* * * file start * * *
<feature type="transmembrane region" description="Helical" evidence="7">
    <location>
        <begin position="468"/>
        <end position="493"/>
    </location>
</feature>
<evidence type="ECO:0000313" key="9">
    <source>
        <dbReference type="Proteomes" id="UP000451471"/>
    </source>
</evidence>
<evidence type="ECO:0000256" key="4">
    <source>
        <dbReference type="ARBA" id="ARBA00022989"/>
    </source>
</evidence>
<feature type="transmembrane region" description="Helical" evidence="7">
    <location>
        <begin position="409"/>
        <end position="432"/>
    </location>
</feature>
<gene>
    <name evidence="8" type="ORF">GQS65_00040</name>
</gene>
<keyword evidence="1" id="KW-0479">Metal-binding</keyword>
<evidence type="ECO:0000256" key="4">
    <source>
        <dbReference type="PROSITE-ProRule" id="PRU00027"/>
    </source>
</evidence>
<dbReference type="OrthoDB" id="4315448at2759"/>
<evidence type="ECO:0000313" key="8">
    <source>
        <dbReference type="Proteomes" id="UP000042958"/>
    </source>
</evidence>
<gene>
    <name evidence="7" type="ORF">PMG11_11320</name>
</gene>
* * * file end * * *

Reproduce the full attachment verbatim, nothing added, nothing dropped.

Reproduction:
<feature type="transmembrane region" description="Helical" evidence="7">
    <location>
        <begin position="468"/>
        <end position="493"/>
    </location>
</feature>
<evidence type="ECO:0000313" key="9">
    <source>
        <dbReference type="Proteomes" id="UP000451471"/>
    </source>
</evidence>
<evidence type="ECO:0000256" key="4">
    <source>
        <dbReference type="ARBA" id="ARBA00022989"/>
    </source>
</evidence>
<feature type="transmembrane region" description="Helical" evidence="7">
    <location>
        <begin position="409"/>
        <end position="432"/>
    </location>
</feature>
<gene>
    <name evidence="8" type="ORF">GQS65_00040</name>
</gene>
<keyword evidence="1" id="KW-0479">Metal-binding</keyword>
<evidence type="ECO:0000256" key="4">
    <source>
        <dbReference type="PROSITE-ProRule" id="PRU00027"/>
    </source>
</evidence>
<dbReference type="OrthoDB" id="4315448at2759"/>
<evidence type="ECO:0000313" key="8">
    <source>
        <dbReference type="Proteomes" id="UP000042958"/>
    </source>
</evidence>
<gene>
    <name evidence="7" type="ORF">PMG11_11320</name>
</gene>